Foreign Policy Blogs

Obama Cairo Speech: Afghanistan Made It In!

I apologize for my absence as we have been having good ol’fashioned technical difficulties.  There are many Afghan-related in the past week and I hope to catch up and comment on at least a few of them (McChrystal’s testimony, airstrikes and civilian casualties, poppies, etc.), but for now let’s discuss what President Obama said in his Cairo address about Afghanistan.  First, the short Afghan portion of his speech:


The situation in Afghanistan demonstrates America’s goals, and our need to work together. Over seven years ago, the United States pursued al Qaeda and the Taliban with broad international support. We did not go by choice, we went because of necessity. I am aware that some question or justify the events of 9/11. But let us be clear: al Qaeda killed nearly 3,000 people on that day. The victims were innocent men, women and children from America and many other nations who had done nothing to harm anybody. And yet Al Qaeda chose to ruthlessly murder these people, claimed credit for the attack, and even now states their determination to kill on a massive scale. They have affiliates in many countries and are trying to expand their reach. These are not opinions to be debated; these are facts to be dealt with.

Make no mistake: we do not want to keep our troops in Afghanistan. We seek no military bases there. It is agonizing for America to lose our young men and women. It is costly and politically difficult to continue this conflict. We would gladly bring every single one of our troops home if we could be confident that there were not violent extremists in Afghanistan and Pakistan determined to kill as many Americans as they possibly can. But that is not yet the case.

That’s why we’re partnering with a coalition of forty-six countries. And despite the costs involved, America’s commitment will not weaken. Indeed, none of us should tolerate these extremists. They have killed in many countries. They have killed people of different faiths – more than any other, they have killed Muslims. Their actions are irreconcilable with the rights of human beings, the progress of nations, and with Islam. The Holy Koran teaches that whoever kills an innocent, it is as if he has killed all mankind; and whoever saves a person, it is as if he has saved all mankind. The enduring faith of over a billion people is so much bigger than the narrow hatred of a few. Islam is not part of the problem in combating violent extremism – it is an important part of promoting peace.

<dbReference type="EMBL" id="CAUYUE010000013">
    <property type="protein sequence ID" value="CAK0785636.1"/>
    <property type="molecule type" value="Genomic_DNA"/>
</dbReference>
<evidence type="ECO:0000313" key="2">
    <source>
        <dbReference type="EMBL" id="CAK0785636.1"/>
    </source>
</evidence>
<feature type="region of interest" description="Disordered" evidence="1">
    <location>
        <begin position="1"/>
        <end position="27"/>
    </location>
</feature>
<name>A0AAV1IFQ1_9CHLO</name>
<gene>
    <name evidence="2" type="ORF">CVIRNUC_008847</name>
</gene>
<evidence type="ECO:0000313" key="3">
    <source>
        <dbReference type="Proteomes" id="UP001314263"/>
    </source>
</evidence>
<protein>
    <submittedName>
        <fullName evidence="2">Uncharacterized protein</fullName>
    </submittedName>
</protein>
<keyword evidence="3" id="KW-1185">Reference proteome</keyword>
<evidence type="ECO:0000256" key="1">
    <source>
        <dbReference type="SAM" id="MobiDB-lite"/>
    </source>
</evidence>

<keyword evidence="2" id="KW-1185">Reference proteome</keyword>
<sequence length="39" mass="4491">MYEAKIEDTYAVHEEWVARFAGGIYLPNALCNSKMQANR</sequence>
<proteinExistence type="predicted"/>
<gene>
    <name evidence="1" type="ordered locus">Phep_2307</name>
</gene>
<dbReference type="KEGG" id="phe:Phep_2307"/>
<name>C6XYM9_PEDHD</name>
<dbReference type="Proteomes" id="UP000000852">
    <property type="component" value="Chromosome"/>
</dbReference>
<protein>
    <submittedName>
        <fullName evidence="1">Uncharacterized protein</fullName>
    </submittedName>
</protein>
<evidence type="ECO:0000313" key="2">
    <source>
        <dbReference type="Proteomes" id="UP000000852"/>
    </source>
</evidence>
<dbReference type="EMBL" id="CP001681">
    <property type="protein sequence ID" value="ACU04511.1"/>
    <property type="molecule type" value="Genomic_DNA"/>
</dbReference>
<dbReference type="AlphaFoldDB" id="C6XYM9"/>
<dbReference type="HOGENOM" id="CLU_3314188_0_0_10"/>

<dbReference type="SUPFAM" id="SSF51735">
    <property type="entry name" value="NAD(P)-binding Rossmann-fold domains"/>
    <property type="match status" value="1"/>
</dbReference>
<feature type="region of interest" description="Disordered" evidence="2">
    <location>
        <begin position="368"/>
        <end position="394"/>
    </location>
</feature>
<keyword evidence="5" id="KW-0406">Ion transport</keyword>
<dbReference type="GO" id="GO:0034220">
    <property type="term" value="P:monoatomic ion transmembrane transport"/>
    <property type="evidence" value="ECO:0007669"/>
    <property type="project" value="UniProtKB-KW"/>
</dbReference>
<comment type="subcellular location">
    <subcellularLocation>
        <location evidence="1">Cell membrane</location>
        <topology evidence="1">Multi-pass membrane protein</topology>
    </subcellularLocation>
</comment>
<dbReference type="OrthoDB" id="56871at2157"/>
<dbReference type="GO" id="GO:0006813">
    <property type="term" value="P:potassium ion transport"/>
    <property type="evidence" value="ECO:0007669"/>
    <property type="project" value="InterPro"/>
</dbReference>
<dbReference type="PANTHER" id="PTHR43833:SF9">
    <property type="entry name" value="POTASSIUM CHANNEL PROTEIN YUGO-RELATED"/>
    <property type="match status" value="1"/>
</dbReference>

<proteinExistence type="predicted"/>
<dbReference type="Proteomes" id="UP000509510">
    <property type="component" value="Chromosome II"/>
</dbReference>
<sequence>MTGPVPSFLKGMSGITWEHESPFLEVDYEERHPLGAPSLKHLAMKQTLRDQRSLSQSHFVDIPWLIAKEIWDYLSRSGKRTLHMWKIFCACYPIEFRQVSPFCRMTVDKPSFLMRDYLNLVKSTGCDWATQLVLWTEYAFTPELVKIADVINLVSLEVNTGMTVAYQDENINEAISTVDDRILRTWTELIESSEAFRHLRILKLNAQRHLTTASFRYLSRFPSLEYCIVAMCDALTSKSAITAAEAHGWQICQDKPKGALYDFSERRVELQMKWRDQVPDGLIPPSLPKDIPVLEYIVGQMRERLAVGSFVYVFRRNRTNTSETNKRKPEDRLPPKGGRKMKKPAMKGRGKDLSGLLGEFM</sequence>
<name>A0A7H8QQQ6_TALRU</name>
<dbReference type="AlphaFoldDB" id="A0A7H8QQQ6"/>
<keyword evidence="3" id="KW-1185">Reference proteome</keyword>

We also know that military power alone is not going to solve the problems in Afghanistan and Pakistan. That is why we plan to invest $1.5 billion each year over the next five years to partner with Pakistanis to build schools and hospitals, roads and businesses, and hundreds of millions to help those who have been displaced. And that is why we are providing more than $2.8 billion to help Afghans develop their economy and deliver services that people depend upon.

First off, I really like how Obama firmly faces and objects to any idea that 9/11 was anything but a cruel act by Al Qaeda, as polls have shown that an unfortunate percentage of Arabs/Muslims feel that 9/11 was an inside job or some other conspiracy so the US could go into Afghanistan and Iraq.  Obama continues this thread by calling the US invasion of Afghanistan ‘necessary’ and quickly emphasizes how the US desires to keep our troops home, but that the situation on the ground denies us that choice.

I think the President was rather effective in this regard, stating the enemy we all face, Arabs, Muslims, Pakistanis, Afghans, Americans, Europeans, etc., and that is radical, violent Islamic extremists, but things get a little bleary, as he just discusses Al Qaeda and other extremists, without ever mentioning the Taliban.  There is no doubt that the US is in Afghanistan to stop international terrorism and terrorists, but it is also trying to secure a stable government, very preferably democratic, and is fighting the Taliban to do so.

Unfortunately, Obama made the situation seem a little to tight and tidy.  I also think the President missed an opportunity to call for regional support, both diplomatic and strategic, in America’s wars in both Afghanistan and Iraq.  He went to great pains in the speech to emphasize that the US wants to fight extremist elements in Islam with the majority of Muslims who are moderate, but failed to connect this to actual policies and requests.  For example, the Taliban are being funded from various foreign sources, couldn’t he have discussed polling regional resources to combat this?  I may be getting to0 picky as this speech was more about overarching West-Islamic-Arab relations, Israel-Palestine, with many other issues (including Iraq and Iran) getting set aside.